William Merrill Corry was born 5 October 1889 in Quincy, Fla., graduated from the Naval Academy 3 June 1910, and was designated naval aviator 6 March 1916. He served with distinction in command of the air station at Le Croisic, France, during World War I, and after the war remained in Europe working with the aviation aspects of demobilization. While serving on the staff of Commander-in-Chief, Atlantic Fleet, Lieutenant Commander Corry was injured in an airplane crash 3 October 1920. Thrown clear, he plunged into the flaming wreckage to save the plane's pilot. This heroism was recognized with the Congressional Medal of Honor. Corry died of his burns 7 October 1920.
(DD-463: dp. 1,630; l. 348'1"; b. 36'1"; dr. 15'8"; s. 35 k.; cpl. 208; a. 4 5", 5 21" tt.; cl. Bristol)
The second Corry (DD-463) was launched 28 July 1941 by Charleston Navy Yard, sponsored by Miss J. C. Corry; commissioned 18 December 1941, Lieutenant Commander E. C. Burchett in command; and reported to the Atlantic Fleet.
Corry conducted special operations with Radio Washington at Annapolis from 18 to 21 May 1942, then sailed 21 May to escort SS Queen Elizabeth into New York Harbor 22 May. After an escort voyage to Bermuda, she patrolled off Newfoundland between 31 May and 23 June and rejoining her group at Newport 1 July, operated on coastal patrol and escort, voyaging several times to Caribbean ports, until 19 October, when she put in to Bermuda. During this period she picked up survivors of the torpedoed SS Ruty from a life raft off Trinidad.
Corry cleared Bermuda 25 October 1942 for Casablanca to participate in the Moroccan landings in the screen of Ranger (CV-4). She left Casablanca 16 November for Norfolk and Boston, and after overhaul resumed her coastal and Caribbean operations until 13 February 1943, when she sailed on escort duty from Norfolk for north Africa, returning 6 March for operations in the western Atlantic. On 11 August she sailed for Scotland and operated with the British Home Fleet, cruising once to Norway, and twice to Iceland to cover the movement of Russian bound convoys. Returning to Boston 3 December, Corry sailed 24 December for escort duty to New Orleans and Panama.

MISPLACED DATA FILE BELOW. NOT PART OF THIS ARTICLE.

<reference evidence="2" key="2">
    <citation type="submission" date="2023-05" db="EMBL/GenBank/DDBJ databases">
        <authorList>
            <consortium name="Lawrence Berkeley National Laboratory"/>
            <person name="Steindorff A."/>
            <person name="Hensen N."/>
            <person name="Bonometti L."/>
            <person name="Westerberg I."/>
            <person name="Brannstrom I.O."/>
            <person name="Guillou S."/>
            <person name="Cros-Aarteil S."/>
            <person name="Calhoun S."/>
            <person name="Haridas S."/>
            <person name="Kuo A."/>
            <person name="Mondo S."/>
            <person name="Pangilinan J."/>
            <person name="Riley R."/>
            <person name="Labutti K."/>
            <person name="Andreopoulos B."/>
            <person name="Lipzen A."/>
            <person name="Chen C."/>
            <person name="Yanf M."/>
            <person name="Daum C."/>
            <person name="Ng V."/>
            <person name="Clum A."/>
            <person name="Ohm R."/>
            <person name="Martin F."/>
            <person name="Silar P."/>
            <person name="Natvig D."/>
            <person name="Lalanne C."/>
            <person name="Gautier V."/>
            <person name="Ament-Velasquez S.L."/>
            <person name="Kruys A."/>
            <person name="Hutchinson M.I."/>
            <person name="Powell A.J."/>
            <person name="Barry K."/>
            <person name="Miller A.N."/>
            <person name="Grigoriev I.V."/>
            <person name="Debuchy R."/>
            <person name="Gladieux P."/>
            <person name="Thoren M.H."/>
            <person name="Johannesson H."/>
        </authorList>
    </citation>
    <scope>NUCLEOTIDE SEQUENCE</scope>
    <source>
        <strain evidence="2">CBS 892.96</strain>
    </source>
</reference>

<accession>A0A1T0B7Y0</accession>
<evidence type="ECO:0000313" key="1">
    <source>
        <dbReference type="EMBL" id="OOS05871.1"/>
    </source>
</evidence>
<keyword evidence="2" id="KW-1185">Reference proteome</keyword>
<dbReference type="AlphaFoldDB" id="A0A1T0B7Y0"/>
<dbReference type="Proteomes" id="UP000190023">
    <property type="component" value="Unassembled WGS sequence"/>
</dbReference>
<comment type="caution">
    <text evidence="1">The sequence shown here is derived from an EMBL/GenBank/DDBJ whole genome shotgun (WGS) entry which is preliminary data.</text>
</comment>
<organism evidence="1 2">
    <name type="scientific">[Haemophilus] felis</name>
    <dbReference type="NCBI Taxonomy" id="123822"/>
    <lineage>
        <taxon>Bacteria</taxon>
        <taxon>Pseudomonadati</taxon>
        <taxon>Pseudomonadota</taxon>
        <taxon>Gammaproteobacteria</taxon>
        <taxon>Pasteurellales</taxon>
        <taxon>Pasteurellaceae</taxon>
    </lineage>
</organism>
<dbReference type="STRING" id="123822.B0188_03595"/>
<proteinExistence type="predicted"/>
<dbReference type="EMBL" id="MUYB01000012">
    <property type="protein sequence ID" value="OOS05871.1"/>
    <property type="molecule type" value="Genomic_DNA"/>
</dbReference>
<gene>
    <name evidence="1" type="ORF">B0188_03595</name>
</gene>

Similar operations continued until 16 February 1944, when Corry sailed for hunter-killer operations in the Atlantic with TG 21.16, arriving at Casablanca 8 March. She left Casablanca 11 March, and on 16 March joined with Bronstein (DE-189) in attacking the German submarine U-801. When the submarine surfaced, Carry sank her with gunfire, and picked up her 47 survivors. Corry arrived at Boston 30 March for overhaul followed by training.
Corry cleared Norfolk 20 April 1944 for Great Britain, and the staging of the Normandy invasion. She escorted heavy ships and transports across the channel on 6 June, and headed for San Marcouf Island, her station for fire support. At 0633 she hit a mine, which exploded below her engineering spaces, and all power was lost. Within minutes, she had broken amidships and her main deck was under 2 feet of water. The order was given to abandon ship, and her survivors were in the water some 2 hours under constant shelling until rescued by Fitch (DD-462), Hobson (DD-464), Butler (DD-636), and PT-199. Of her crew, 6 were dead, 16 missing, and 33 injured.
Corry received four battle stars for World War II service.